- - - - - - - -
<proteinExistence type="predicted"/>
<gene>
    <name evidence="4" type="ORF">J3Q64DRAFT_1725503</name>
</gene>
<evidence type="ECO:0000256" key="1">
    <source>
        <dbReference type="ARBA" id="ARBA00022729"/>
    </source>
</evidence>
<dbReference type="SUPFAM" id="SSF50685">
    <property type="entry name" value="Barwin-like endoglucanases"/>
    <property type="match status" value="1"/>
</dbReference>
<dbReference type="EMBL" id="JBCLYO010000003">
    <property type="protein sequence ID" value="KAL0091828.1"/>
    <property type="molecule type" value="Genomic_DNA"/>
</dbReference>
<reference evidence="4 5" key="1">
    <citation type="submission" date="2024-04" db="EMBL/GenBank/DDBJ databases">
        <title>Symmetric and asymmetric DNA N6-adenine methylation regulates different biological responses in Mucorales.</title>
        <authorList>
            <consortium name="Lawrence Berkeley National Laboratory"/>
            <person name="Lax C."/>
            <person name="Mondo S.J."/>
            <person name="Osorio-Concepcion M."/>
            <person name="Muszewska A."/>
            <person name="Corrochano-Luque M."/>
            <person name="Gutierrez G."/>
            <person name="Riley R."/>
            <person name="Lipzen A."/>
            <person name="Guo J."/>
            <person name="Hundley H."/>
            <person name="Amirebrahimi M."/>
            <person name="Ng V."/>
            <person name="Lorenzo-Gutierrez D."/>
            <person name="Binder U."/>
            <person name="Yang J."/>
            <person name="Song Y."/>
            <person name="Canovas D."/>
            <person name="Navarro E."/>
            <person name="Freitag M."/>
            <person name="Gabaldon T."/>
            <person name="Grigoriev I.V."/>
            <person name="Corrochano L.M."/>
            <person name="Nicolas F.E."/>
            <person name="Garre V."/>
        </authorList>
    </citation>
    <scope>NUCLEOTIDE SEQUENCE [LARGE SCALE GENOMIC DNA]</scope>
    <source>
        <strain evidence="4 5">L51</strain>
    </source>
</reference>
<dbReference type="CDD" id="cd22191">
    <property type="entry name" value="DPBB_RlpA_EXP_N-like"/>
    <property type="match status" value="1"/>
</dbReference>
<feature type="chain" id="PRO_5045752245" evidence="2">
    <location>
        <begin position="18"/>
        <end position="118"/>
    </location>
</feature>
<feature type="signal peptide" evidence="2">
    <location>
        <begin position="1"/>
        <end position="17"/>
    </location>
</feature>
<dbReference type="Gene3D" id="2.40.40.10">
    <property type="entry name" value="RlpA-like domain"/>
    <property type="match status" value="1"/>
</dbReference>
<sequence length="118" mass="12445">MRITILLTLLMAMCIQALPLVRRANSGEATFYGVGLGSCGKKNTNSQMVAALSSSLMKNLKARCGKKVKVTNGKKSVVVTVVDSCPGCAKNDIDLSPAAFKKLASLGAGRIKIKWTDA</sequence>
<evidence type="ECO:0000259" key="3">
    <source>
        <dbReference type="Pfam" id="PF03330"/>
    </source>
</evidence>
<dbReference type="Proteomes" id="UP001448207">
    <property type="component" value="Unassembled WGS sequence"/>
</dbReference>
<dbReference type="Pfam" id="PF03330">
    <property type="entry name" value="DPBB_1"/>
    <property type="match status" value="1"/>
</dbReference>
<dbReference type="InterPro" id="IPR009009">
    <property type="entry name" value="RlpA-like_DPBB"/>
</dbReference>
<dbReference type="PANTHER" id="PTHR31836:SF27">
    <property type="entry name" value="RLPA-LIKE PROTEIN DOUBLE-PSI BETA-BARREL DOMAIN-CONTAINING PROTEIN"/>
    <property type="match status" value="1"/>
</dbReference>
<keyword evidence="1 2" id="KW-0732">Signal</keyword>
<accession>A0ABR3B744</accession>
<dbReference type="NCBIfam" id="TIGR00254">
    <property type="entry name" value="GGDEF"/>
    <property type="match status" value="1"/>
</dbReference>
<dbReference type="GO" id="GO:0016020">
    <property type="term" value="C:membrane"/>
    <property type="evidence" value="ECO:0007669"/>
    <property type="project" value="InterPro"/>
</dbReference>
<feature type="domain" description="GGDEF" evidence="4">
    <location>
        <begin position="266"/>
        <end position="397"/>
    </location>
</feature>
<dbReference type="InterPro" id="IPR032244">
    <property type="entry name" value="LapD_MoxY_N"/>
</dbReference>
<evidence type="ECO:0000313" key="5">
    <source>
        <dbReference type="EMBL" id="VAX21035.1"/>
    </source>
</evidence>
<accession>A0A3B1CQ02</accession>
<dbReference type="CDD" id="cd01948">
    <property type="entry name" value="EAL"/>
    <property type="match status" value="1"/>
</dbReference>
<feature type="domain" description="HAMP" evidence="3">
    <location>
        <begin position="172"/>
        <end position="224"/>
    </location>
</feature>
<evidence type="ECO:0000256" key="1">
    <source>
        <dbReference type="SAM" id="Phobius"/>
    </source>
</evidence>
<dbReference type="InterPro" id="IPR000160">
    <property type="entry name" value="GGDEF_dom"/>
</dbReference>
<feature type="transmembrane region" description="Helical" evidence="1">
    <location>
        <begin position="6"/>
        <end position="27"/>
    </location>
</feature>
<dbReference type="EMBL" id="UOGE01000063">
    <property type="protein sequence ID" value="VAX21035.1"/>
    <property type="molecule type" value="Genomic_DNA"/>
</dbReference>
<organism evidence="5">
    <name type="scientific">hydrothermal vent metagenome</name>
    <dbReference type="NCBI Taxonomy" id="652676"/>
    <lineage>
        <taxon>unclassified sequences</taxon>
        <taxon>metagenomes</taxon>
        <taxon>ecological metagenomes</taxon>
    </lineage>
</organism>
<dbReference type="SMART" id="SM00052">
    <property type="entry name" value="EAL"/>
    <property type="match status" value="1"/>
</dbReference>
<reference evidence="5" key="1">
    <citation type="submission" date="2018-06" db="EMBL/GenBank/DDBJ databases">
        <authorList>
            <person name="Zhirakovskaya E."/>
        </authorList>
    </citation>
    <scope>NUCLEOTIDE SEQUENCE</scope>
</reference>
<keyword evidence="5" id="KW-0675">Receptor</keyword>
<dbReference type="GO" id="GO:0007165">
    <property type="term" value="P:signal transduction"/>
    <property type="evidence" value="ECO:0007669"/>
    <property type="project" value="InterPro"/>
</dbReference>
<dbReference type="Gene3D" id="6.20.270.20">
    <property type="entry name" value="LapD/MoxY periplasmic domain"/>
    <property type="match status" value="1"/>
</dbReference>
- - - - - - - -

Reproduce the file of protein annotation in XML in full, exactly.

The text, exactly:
<proteinExistence type="predicted"/>
<gene>
    <name evidence="4" type="ORF">J3Q64DRAFT_1725503</name>
</gene>
<evidence type="ECO:0000256" key="1">
    <source>
        <dbReference type="ARBA" id="ARBA00022729"/>
    </source>
</evidence>
<dbReference type="SUPFAM" id="SSF50685">
    <property type="entry name" value="Barwin-like endoglucanases"/>
    <property type="match status" value="1"/>
</dbReference>
<dbReference type="EMBL" id="JBCLYO010000003">
    <property type="protein sequence ID" value="KAL0091828.1"/>
    <property type="molecule type" value="Genomic_DNA"/>
</dbReference>
<reference evidence="4 5" key="1">
    <citation type="submission" date="2024-04" db="EMBL/GenBank/DDBJ databases">
        <title>Symmetric and asymmetric DNA N6-adenine methylation regulates different biological responses in Mucorales.</title>
        <authorList>
            <consortium name="Lawrence Berkeley National Laboratory"/>
            <person name="Lax C."/>
            <person name="Mondo S.J."/>
            <person name="Osorio-Concepcion M."/>
            <person name="Muszewska A."/>
            <person name="Corrochano-Luque M."/>
            <person name="Gutierrez G."/>
            <person name="Riley R."/>
            <person name="Lipzen A."/>
            <person name="Guo J."/>
            <person name="Hundley H."/>
            <person name="Amirebrahimi M."/>
            <person name="Ng V."/>
            <person name="Lorenzo-Gutierrez D."/>
            <person name="Binder U."/>
            <person name="Yang J."/>
            <person name="Song Y."/>
            <person name="Canovas D."/>
            <person name="Navarro E."/>
            <person name="Freitag M."/>
            <person name="Gabaldon T."/>
            <person name="Grigoriev I.V."/>
            <person name="Corrochano L.M."/>
            <person name="Nicolas F.E."/>
            <person name="Garre V."/>
        </authorList>
    </citation>
    <scope>NUCLEOTIDE SEQUENCE [LARGE SCALE GENOMIC DNA]</scope>
    <source>
        <strain evidence="4 5">L51</strain>
    </source>
</reference>
<dbReference type="CDD" id="cd22191">
    <property type="entry name" value="DPBB_RlpA_EXP_N-like"/>
    <property type="match status" value="1"/>
</dbReference>
<feature type="chain" id="PRO_5045752245" evidence="2">
    <location>
        <begin position="18"/>
        <end position="118"/>
    </location>
</feature>
<feature type="signal peptide" evidence="2">
    <location>
        <begin position="1"/>
        <end position="17"/>
    </location>
</feature>
<dbReference type="Gene3D" id="2.40.40.10">
    <property type="entry name" value="RlpA-like domain"/>
    <property type="match status" value="1"/>
</dbReference>
<sequence length="118" mass="12445">MRITILLTLLMAMCIQALPLVRRANSGEATFYGVGLGSCGKKNTNSQMVAALSSSLMKNLKARCGKKVKVTNGKKSVVVTVVDSCPGCAKNDIDLSPAAFKKLASLGAGRIKIKWTDA</sequence>
<evidence type="ECO:0000259" key="3">
    <source>
        <dbReference type="Pfam" id="PF03330"/>
    </source>
</evidence>
<dbReference type="Proteomes" id="UP001448207">
    <property type="component" value="Unassembled WGS sequence"/>
</dbReference>
<dbReference type="Pfam" id="PF03330">
    <property type="entry name" value="DPBB_1"/>
    <property type="match status" value="1"/>
</dbReference>
<dbReference type="InterPro" id="IPR009009">
    <property type="entry name" value="RlpA-like_DPBB"/>
</dbReference>
<dbReference type="PANTHER" id="PTHR31836:SF27">
    <property type="entry name" value="RLPA-LIKE PROTEIN DOUBLE-PSI BETA-BARREL DOMAIN-CONTAINING PROTEIN"/>
    <property type="match status" value="1"/>
</dbReference>
<keyword evidence="1 2" id="KW-0732">Signal</keyword>
<accession>A0ABR3B744</accession>
<dbReference type="NCBIfam" id="TIGR00254">
    <property type="entry name" value="GGDEF"/>
    <property type="match status" value="1"/>
</dbReference>
<dbReference type="GO" id="GO:0016020">
    <property type="term" value="C:membrane"/>
    <property type="evidence" value="ECO:0007669"/>
    <property type="project" value="InterPro"/>
</dbReference>
<feature type="domain" description="GGDEF" evidence="4">
    <location>
        <begin position="266"/>
        <end position="397"/>
    </location>
</feature>
<dbReference type="InterPro" id="IPR032244">
    <property type="entry name" value="LapD_MoxY_N"/>
</dbReference>
<evidence type="ECO:0000313" key="5">
    <source>
        <dbReference type="EMBL" id="VAX21035.1"/>
    </source>
</evidence>
<accession>A0A3B1CQ02</accession>
<dbReference type="CDD" id="cd01948">
    <property type="entry name" value="EAL"/>
    <property type="match status" value="1"/>
</dbReference>
<feature type="domain" description="HAMP" evidence="3">
    <location>
        <begin position="172"/>
        <end position="224"/>
    </location>
</feature>
<evidence type="ECO:0000256" key="1">
    <source>
        <dbReference type="SAM" id="Phobius"/>
    </source>
</evidence>
<dbReference type="InterPro" id="IPR000160">
    <property type="entry name" value="GGDEF_dom"/>
</dbReference>
<feature type="transmembrane region" description="Helical" evidence="1">
    <location>
        <begin position="6"/>
        <end position="27"/>
    </location>
</feature>
<dbReference type="EMBL" id="UOGE01000063">
    <property type="protein sequence ID" value="VAX21035.1"/>
    <property type="molecule type" value="Genomic_DNA"/>
</dbReference>
<organism evidence="5">
    <name type="scientific">hydrothermal vent metagenome</name>
    <dbReference type="NCBI Taxonomy" id="652676"/>
    <lineage>
        <taxon>unclassified sequences</taxon>
        <taxon>metagenomes</taxon>
        <taxon>ecological metagenomes</taxon>
    </lineage>
</organism>
<dbReference type="SMART" id="SM00052">
    <property type="entry name" value="EAL"/>
    <property type="match status" value="1"/>
</dbReference>
<reference evidence="5" key="1">
    <citation type="submission" date="2018-06" db="EMBL/GenBank/DDBJ databases">
        <authorList>
            <person name="Zhirakovskaya E."/>
        </authorList>
    </citation>
    <scope>NUCLEOTIDE SEQUENCE</scope>
</reference>
<keyword evidence="5" id="KW-0675">Receptor</keyword>
<dbReference type="GO" id="GO:0007165">
    <property type="term" value="P:signal transduction"/>
    <property type="evidence" value="ECO:0007669"/>
    <property type="project" value="InterPro"/>
</dbReference>
<dbReference type="Gene3D" id="6.20.270.20">
    <property type="entry name" value="LapD/MoxY periplasmic domain"/>
    <property type="match status" value="1"/>
</dbReference>